The iBuyer (Internet Buying and Selling of Real Property) service makes their money on the fees, not on the resale. They are not ‘flippers’, yes they will do touch-up to present the property on the market, but they are offering a service of convenience to Sellers who don’t want to 1) go through the process and tasks of selling their home, and 2) who don’t want to wait 30-45 days to close on the sale. So, the iBuyer charges them a fee; 6-10% (7% avg.), and they resell between 3-8% (4% avg.) above acquisition price, according to Mike DelPrete: https://www.mikedp.com/ibuyer-report. These Sellers are willing to pay for the no-hassle, on their own time, and no financing fall-out risk. However, they are not represented by a Listing Agent. Real Property is the highest form of asset value in the world. Historically, localities, states, and the government established rules and regulations to protect both parties on each side of the transaction, and then established the representative capacity for both sides by creating the requirement for licensed salespersons to act with care to ensure the fiduciary interest of the side they represent. In the case of dual agency, they act as mediator for both sides with no fiduciary responsibility to either. With the iBuyer, each party represents themselves, but the iBuyer is a brokerage – they have to be to sell property on the open market. So, there is a question of fair representation and consumer protection. But, overall, I do not see this as detrimental to either the real estate agent, but the investor needs to prepare for the future that this disruptor is presenting to REI. There are many sellers who want the face-to-face representative relationship of an agent who is acting in their best interests, and they would also rather save on the iBuyer fees compared to Listing Agent fees. As for Investors, I think the iBuyer is a direction that Investors need to consider for their business. The motivated Seller who wants to sell fast, is willing to sell low, and does not want to work with an agent is the one the Investor wants, and in several of my recent listing appointments, the Sellers are mentioning iBuyers as option they have looked into. Investors will need to implement the iBuyer model into their business. This is where it will become more competitive and those iBuyer fees will start to drop, because Investors know they can resell and make a profit with a sweet rehab. Once iBuyer fees drop, that’s when the real estate salesperson wills start to see the impact. But many large brokerages, like mine, KW, are moving into the iBuyer space and will integrate their agents to represent Sellers. The fees will then be split, as they are now, with the agents. But I think in 3-5 years we will see those fees decline, and thereby, real estate salespersons earnings will drop as well.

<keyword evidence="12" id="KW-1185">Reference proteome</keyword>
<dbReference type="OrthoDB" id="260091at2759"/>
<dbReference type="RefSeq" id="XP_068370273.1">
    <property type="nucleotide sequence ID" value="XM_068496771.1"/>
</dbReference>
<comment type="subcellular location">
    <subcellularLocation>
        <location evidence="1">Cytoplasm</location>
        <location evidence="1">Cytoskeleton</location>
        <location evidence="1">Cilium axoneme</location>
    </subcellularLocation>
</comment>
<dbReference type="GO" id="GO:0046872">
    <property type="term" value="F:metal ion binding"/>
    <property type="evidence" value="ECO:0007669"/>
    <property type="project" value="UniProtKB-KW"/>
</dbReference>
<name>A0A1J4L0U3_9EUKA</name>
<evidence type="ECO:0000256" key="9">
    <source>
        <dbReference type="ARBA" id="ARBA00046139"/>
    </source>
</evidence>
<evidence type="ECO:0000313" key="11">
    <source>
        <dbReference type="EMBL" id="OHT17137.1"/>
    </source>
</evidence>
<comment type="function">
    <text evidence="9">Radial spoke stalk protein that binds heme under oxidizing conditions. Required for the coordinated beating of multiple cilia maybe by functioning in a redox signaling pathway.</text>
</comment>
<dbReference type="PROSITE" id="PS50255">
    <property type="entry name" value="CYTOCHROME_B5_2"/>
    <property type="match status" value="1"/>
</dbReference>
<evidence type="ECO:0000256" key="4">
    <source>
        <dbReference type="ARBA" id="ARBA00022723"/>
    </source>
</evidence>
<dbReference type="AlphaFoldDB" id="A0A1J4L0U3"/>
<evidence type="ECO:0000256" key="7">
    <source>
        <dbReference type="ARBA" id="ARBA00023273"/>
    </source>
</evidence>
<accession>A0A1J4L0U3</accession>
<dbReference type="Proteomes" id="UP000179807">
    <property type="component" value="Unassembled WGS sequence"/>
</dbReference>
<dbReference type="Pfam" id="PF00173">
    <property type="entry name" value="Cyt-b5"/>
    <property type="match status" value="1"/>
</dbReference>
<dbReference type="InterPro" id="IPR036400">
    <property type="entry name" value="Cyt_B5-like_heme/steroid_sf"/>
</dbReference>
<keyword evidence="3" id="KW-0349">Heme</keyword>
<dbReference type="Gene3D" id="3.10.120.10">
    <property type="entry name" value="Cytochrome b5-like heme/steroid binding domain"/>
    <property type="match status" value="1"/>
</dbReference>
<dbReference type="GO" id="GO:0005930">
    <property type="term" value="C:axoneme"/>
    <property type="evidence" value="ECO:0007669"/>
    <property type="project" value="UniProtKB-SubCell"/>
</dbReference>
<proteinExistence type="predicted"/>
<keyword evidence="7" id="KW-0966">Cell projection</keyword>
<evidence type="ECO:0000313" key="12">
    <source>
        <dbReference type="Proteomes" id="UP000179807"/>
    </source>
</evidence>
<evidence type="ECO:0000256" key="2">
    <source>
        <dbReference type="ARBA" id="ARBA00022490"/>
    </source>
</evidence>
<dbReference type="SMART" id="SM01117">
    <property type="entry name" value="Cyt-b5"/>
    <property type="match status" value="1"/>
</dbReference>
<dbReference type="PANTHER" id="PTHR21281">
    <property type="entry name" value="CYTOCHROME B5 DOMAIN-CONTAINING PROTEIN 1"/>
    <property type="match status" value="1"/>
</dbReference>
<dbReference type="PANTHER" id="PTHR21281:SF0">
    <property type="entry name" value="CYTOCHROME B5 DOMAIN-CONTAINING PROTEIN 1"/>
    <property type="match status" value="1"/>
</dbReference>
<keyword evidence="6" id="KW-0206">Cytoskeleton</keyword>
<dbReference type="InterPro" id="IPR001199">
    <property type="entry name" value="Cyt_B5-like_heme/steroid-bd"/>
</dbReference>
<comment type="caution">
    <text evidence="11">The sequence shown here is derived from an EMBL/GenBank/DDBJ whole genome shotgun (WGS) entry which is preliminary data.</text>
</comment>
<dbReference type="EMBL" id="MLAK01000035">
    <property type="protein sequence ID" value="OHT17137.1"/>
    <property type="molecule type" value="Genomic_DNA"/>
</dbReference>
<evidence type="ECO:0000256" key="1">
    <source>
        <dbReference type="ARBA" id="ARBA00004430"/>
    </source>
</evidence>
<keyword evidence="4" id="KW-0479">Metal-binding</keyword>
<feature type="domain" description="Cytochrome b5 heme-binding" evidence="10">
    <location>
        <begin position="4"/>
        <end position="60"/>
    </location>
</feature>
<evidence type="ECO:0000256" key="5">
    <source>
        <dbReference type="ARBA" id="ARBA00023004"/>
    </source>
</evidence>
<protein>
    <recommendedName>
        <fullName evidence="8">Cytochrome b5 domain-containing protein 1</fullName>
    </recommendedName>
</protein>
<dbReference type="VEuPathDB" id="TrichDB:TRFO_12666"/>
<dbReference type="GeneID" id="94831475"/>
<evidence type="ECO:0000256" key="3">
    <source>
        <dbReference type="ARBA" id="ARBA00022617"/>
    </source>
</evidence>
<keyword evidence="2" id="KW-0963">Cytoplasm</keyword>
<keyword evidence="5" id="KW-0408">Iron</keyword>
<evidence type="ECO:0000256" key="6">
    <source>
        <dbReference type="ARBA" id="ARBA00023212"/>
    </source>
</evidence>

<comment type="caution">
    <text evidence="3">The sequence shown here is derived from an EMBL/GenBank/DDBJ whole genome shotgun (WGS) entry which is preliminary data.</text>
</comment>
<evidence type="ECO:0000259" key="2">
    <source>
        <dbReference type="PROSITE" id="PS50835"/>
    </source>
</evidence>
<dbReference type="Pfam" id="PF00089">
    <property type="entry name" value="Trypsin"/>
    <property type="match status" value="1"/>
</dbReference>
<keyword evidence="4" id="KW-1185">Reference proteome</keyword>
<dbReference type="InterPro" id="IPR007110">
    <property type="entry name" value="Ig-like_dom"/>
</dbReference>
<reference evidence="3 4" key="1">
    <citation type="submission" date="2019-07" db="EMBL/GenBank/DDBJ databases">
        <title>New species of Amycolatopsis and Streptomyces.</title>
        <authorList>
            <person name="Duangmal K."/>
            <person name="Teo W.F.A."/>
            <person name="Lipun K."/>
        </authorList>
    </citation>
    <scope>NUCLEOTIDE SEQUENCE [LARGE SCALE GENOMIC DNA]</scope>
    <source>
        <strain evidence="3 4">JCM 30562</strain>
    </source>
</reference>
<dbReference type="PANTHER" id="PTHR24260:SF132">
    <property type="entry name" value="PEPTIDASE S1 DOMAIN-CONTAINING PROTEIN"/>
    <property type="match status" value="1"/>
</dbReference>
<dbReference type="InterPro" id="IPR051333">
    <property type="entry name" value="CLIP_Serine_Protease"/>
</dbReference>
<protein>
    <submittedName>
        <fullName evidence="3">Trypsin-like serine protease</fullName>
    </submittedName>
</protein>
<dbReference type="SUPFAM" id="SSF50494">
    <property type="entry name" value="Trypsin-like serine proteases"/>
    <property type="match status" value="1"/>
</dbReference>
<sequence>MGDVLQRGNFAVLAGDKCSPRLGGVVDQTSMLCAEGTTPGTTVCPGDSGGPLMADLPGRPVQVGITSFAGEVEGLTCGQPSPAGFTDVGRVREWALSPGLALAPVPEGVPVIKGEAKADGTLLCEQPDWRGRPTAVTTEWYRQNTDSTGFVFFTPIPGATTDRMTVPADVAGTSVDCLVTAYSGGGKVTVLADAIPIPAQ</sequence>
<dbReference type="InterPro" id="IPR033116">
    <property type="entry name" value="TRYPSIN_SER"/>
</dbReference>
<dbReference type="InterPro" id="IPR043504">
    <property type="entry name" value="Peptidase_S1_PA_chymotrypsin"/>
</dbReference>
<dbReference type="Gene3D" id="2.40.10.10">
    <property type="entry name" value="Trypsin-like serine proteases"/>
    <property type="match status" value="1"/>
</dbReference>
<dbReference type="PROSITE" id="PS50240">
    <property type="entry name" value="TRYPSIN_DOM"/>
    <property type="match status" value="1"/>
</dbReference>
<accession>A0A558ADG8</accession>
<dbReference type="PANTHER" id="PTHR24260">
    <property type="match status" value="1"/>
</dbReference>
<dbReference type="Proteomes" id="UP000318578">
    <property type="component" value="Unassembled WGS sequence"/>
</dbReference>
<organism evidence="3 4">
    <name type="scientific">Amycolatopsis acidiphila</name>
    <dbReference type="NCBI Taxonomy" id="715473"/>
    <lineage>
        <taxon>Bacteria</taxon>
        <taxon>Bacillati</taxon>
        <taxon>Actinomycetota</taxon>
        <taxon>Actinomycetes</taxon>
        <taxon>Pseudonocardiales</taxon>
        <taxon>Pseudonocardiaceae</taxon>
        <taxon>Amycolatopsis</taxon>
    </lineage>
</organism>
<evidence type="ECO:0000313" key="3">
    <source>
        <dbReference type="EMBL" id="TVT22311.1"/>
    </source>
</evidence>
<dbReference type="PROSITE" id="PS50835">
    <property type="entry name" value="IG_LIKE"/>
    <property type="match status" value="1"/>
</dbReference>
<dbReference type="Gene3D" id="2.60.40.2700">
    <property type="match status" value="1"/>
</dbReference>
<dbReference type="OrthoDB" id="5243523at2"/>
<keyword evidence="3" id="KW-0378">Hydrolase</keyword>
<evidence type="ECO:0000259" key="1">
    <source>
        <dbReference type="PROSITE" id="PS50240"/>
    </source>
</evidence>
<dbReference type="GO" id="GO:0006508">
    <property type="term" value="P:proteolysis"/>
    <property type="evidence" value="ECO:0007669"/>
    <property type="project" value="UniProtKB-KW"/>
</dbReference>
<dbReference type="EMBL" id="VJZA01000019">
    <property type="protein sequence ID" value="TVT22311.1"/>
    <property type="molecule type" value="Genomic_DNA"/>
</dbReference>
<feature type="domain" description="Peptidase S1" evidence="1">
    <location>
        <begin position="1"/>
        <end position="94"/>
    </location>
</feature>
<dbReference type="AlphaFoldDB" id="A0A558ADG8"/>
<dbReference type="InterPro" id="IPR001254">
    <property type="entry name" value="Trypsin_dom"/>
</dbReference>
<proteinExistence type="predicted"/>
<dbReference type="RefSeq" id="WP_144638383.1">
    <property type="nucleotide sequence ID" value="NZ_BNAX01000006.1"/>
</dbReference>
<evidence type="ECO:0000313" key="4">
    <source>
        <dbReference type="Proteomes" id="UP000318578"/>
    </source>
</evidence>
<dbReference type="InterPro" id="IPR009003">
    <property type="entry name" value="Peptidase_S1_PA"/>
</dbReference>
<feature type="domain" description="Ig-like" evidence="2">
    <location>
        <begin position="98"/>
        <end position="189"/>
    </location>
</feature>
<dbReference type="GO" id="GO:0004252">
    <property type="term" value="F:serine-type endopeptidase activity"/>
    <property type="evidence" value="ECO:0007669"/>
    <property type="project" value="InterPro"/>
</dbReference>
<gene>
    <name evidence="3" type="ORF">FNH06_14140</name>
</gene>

Nina Grayson Real Estate Agent from Los Angeles, CA
    Replied about 1 month ago